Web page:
What’s more, for a magazine that purports to be written by and for tech geeks, WIRED missed the biggest and most interesting part of the story: the same intrinsic efficiences of heat pumps can be run in reverse to give you the same economies for home heating as you get for air conditioning. To do this effectively, you’d have to run the heat pump off of natural gas rather than electricity (or perhaps run it off of locally generated solar power or wind). You’d also have to deal with the fact that heat pumps become less efficient when working across large temperature gradients, but that’s where geothermal heat storage systems come in, making use of the fact that the deep subsurface temperature remains near a nice 55F all year around. Now that would have been a nice story for a tech magazine to cover. And by the way, the decrease in efficiency of heat pumps as the temperature differential increases has another implication that WIRED missed: not only does global warming increase the basic demand for air conditioning, with all the attendant pressures on electricity demand, but it exacerbates the situation by decreasing the efficiency of the entire installed base of air conditioners.

Now about that spotted owl. This refers to a claim that industrial tree plantations take up carbon faster than old growth forests; Since spotted owls require the large trees found only in old-growth, the supposed implication is that if we want to soak up carbon we ought to damn the spotted owl and cut down all the old growth. WIRED really committed serial stupidities on this one. First of all, the article they cited in support of their claim was about carbon emissions from Canada’s managed forests, not from old growth. Now, it’s true that a rapidly growing young tree takes carbon out of the atmosphere more rapidly than a mature forest which more slowly transfers carbon to long term storage in soil. However, to figure out how much net carbon sequestration you get out of that young tree once it’s chopped down, you need to figure what happens to it. Lots of trees wind up in paper, carboard boxes, shipping palettes and other things that rapidly sit around decomposing or get burned off (or worse, turn into methane in landfills). Even the part that turns into houses has a relatively short residence time before being oxidized. Anybody who has maintained an old Victorian house knows about the constant battle against rot, and the amount of wood that needs to be replaced even if (knock wood) the thing doesn’t burn down or turn into a tear-down. So, WIRED is totally off the mark there, unless, to use the colorful language of my colleague Dave Archer, they can get trees to "drop diamonds instead of leaves."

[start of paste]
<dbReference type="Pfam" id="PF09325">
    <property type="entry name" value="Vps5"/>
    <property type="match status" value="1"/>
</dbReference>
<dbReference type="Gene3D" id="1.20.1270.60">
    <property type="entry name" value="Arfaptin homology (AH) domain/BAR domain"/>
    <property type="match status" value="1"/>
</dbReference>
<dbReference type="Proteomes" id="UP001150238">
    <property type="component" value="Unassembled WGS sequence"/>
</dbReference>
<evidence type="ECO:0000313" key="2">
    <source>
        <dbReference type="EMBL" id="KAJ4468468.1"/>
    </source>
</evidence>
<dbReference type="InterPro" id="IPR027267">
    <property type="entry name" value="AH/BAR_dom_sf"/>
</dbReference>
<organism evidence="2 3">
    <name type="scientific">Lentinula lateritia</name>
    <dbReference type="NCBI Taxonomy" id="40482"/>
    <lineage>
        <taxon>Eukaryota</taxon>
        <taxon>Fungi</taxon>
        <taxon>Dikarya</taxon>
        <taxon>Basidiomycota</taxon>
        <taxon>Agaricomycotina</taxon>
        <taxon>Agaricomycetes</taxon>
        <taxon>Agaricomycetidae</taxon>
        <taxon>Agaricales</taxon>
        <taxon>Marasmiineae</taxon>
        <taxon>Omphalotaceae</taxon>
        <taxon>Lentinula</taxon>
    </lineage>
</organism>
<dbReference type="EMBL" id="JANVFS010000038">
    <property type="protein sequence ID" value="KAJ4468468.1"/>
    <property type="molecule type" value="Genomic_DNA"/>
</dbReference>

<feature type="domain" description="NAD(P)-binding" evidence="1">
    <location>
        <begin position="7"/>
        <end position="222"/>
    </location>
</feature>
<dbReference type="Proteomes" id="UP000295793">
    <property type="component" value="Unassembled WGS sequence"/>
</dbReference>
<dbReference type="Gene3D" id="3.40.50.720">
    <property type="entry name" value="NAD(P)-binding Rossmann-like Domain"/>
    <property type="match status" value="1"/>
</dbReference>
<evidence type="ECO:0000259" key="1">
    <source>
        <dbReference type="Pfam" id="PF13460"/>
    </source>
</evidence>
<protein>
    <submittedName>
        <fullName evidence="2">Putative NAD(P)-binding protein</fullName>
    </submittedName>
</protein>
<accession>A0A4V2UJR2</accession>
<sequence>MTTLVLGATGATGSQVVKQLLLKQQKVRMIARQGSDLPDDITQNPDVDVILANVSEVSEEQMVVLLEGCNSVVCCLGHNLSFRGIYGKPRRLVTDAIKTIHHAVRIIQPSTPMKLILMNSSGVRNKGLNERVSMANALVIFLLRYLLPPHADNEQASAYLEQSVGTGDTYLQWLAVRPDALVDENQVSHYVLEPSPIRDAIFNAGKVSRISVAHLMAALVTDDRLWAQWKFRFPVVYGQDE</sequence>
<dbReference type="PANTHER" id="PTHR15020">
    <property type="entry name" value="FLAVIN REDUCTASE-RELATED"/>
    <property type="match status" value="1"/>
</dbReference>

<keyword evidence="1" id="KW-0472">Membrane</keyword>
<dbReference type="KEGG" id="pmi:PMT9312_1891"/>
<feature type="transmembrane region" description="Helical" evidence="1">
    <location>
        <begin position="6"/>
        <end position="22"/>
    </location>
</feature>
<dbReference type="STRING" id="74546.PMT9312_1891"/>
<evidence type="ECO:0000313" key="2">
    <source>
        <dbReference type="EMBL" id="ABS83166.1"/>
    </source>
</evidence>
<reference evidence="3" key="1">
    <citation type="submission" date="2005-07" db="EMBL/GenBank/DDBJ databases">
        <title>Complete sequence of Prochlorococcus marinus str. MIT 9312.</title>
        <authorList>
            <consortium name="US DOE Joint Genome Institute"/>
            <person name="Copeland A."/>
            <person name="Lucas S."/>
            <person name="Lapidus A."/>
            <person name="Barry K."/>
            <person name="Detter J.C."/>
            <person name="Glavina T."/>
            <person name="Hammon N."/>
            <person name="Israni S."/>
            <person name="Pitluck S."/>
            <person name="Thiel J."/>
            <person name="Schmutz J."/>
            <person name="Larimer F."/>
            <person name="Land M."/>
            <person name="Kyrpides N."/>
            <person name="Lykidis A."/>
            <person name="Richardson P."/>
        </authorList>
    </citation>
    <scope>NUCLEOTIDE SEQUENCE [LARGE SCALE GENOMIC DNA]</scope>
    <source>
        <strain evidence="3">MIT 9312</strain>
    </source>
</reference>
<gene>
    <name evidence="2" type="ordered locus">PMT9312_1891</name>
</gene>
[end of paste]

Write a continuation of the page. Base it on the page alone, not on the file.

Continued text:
Worse, they ignore the abundant literature indicating that old growth forests can be a net sink of carbon even in equilibrium, whereas the soil disturbance of clear cutting and industrial forestry can lead to large soil carbon releases. A classic article in the genre is "Effects on carbon storage of conversion of old-growth forests to young forests" (Harmon et al. Science 1990) . They state "Simulations of carbon storage suggest that conversion of old-growth forests to young fast-growing forests will not decrease atmospheric carbon dioxide (CO2) in general, as has been suggested recently.". For more recent work, take a look at what Leighty et al. (ECOSYSTEMS Volume: 9 Issue: 7 Pages: 1051-1065. 2006 ) have to say about the Tongass:.